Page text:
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James Dunlop

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James Dunlop FRSE (31 October 1793 – 22 September 1848) was a Scottish astronomer, noted for his work in Australia. He was employed by Sir Thomas Brisbane to work as astronomer's helper at his private observatory, once located at Paramatta (now named Parramatta), New South Wales, about 23 kilometres (14 mi) west of Sydney during the 1820s and 1830s. Dunlop was mostly a visual observer, doing stellar astrometry work for Brisbane, and after its completion, then independently discovered and catalogued many new telescopic southern double stars and deep-sky objects. He later became the Top-level manager of Paramatta Observatory when it was finally sold to the New South Wales Government.

James Dunlop
1843 oil portrait of James Dunlop by Joseph Backler
Born(1793-10-31)31 October 1793
Died22 September 1848(1848-09-22) (aged 54)
Resting placeSt. Paul's Anglican Church Kincumber, New South Wales
Known formade 40,000 observations and catalogued some 7385 stars, of which included 166 double stars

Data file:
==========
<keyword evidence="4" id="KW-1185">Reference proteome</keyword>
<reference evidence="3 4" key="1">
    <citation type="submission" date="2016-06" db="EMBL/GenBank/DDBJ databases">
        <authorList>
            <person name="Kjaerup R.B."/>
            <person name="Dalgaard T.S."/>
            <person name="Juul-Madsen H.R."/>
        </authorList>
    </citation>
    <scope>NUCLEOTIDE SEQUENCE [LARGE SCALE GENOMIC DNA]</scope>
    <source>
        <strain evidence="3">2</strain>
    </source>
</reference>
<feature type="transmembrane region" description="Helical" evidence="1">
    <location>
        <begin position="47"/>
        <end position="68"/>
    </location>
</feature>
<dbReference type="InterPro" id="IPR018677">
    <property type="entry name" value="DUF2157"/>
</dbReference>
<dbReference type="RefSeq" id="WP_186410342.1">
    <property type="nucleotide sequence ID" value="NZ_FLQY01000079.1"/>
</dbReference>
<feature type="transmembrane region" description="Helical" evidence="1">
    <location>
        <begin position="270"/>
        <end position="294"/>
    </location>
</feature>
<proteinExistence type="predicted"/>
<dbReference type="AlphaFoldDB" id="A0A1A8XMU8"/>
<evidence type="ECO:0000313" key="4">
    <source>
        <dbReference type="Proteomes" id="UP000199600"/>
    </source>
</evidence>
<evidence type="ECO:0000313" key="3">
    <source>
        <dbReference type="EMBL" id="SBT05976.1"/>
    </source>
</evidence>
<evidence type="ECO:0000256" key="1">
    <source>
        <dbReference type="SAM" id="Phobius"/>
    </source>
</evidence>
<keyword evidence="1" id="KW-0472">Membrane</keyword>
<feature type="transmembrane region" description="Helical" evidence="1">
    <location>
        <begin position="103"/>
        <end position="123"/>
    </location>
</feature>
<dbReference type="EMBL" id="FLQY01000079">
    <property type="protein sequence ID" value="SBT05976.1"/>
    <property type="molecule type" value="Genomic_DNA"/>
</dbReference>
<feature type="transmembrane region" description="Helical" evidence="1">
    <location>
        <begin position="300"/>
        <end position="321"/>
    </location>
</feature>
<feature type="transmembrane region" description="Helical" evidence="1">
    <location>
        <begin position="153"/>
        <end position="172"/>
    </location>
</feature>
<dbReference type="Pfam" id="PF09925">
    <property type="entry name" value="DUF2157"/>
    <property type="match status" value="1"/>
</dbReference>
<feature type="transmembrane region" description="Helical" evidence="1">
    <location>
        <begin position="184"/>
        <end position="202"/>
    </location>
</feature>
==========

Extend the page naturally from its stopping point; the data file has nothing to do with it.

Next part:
Spouse
Jean Service
(m. 1816)
ChildrenNo children[1]
AwardsGold Medal of the Royal Astronomical Society (1828)
Scientific career
FieldsAstronomy
InstitutionsParamatta Observatory

Early life[change | change source]

James Dunlop was born in Dalry, Ayrshire, Scotland, the son of John Dunlop, a weaver, and his wife Janet, née Boyle. Dunlop was educated at a primary school in Dalry and went to work at a thread factory in Beith when he was 14. He also attended a night-school in Beith kept by a man named Gardiner. He became interested in astronomy at an early age and was building telescopes in 1810. By fortune in 1820, he got to know the astronomically inclined Sir Thomas Brisbane. In the same year, Brisbane was selected as the new Governor of New South Wales, who then decided to set up an astronomical observatory in the new Colony. Before leaving Britain, Dunlop was then selected as his second scientific helper, and both travelled to Sydney in 1821.

References[change | change source]

  1. Wood, Harley. Dunlop, James (1793–1848). Retrieved 1 July 2017. {{cite book}}: |website= ignored (help)